After punching Tanella numerous times, Dewgard shoved the agent and knocked him off balance, onto his hands and knees. At that point, Tanella saw Dewgard reach for Tanella’s gun. Fearing for his life, Tanella fired one shot, striking Dewgard in the lower right side of his back. Although injured and bleeding, Dewgard continued to struggle and resist the now-exhausted agent. Two other DEA agents arrived on the scene and managed to handcuff the still-resisting Dewgard. From beginning to end, the struggle between Agent Tanella and Dewgard, up to and including the firing of the single shot, occurred in the same small space between two cars. Dewgard was still in that space when he was struck by the bullet. After handcuffing Dewgard, the agents immediately called for an ambulance, which took Dewgard to Kings County Hospital. He was pronounced dead on arrival at 11:30 a.m.

The Criminal Charge against Agent Tanella

The shooting during the attempt to arrest Egbert Dewgard resulted in significant television and newspaper coverage in the New York City area. Several people claimed to have witnessed the incident, and their accounts varied greatly. Some were consistent with the known facts. Other stories were clearly inaccurate or intentionally false. For example, more than one witness claimed that Dewgard was already handcuffed when he was shot, and another claimed that Dewgard was shot in the stomach by a uniformed policeman. The Brooklyn District Attorney’s Office commenced a special grand jury investigation of the incident, during which it presented the testimony of several civilian witnesses and law enforcement officers, including Agent Tanella. One of the civilian witnesses told the grand jury that Dewgard was handcuffed before he was shot. Although the district attorney’s office later conceded that this testimony was false, it is unknown whether that error was ever brought to the grand jury’s attention.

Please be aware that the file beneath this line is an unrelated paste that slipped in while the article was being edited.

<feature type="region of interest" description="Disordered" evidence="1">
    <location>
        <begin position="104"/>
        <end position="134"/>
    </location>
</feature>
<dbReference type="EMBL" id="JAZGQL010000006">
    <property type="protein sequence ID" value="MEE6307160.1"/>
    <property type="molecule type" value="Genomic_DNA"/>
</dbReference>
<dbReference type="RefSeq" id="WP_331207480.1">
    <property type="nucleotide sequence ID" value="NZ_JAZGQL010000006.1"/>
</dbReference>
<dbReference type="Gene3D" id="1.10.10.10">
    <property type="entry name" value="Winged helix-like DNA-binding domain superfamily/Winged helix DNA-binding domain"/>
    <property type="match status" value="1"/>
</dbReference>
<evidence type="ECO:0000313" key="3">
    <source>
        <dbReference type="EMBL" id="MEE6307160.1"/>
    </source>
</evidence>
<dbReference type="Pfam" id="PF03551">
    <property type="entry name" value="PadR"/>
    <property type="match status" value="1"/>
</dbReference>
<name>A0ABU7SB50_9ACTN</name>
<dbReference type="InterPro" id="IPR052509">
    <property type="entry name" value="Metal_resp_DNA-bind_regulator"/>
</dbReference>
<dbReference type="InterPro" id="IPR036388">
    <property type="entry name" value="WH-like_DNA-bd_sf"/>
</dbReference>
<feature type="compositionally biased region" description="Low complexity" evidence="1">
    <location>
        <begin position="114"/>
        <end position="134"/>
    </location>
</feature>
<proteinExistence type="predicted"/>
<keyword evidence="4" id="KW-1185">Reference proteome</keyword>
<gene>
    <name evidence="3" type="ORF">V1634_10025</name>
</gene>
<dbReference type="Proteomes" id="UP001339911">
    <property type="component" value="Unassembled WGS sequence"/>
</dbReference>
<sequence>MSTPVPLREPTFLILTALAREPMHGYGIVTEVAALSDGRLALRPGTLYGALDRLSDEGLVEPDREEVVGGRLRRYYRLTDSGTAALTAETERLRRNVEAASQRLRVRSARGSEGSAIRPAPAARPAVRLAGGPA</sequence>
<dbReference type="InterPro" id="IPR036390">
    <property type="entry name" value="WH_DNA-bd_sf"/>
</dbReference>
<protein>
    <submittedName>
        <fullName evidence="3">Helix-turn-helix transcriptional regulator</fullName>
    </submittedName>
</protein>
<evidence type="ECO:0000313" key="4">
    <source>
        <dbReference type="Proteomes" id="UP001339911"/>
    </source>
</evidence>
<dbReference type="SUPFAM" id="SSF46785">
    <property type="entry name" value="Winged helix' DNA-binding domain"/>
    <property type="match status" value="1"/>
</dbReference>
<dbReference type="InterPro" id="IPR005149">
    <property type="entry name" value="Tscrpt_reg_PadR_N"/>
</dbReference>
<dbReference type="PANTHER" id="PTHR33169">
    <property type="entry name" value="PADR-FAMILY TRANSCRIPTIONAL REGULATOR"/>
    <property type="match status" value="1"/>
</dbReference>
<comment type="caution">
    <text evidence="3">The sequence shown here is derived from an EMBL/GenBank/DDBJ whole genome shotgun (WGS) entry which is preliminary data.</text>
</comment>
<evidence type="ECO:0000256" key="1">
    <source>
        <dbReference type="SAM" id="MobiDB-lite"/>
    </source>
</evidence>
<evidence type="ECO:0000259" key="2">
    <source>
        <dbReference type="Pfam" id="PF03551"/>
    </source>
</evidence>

On October 29, 2002, the grand jury returned a one-count indictment, signed by District Attorney Charles J. Hynes, charging Agent Tanella with manslaughter in the first degree for causing Dewgard’s death “with intent to cause serious physical injury.” On November 1, 2002, in Kings County Supreme Court, Agent Tanella entered a plea of not guilty. Tanella was initially represented by an attorney retained by the Federal Law Enforcement Officers Association, but soon thereafter the Department of Justice authorized legal representation for him. He was able to hire a private attorney, Adam S. Hoffinger of Washington, D.C., to represent him at the expense of the United States.

Removal of Agent Tanella’s Case to Federal Court

To protect federal officials’ performance of their duties from unwarranted and sometimes crippling interference from the states, federal law contains a provision commonly known as the “removal statute.”2 This law allows a federal employee to remove a state proceeding to federal court if the action being litigated was undertaken as part of his or her official duties, and the employee has a reasonable or plausible federal defense to the state charges. After the case is removed to federal court, the employee is entitled to have the charges dismissed based upon the Supremacy Clause of the U.S. Constitution if the federal district court finds that, in carrying out his or her official duty, the employee did no more than what was “necessary and proper,” under federal law, state law notwithstanding.3 Agent Tanella’s attorneys succeeded in removing the manslaughter charge to the U.S. District Court for the Eastern District of New York and subsequently filed a motion to dismiss the indictment based upon federal immunity.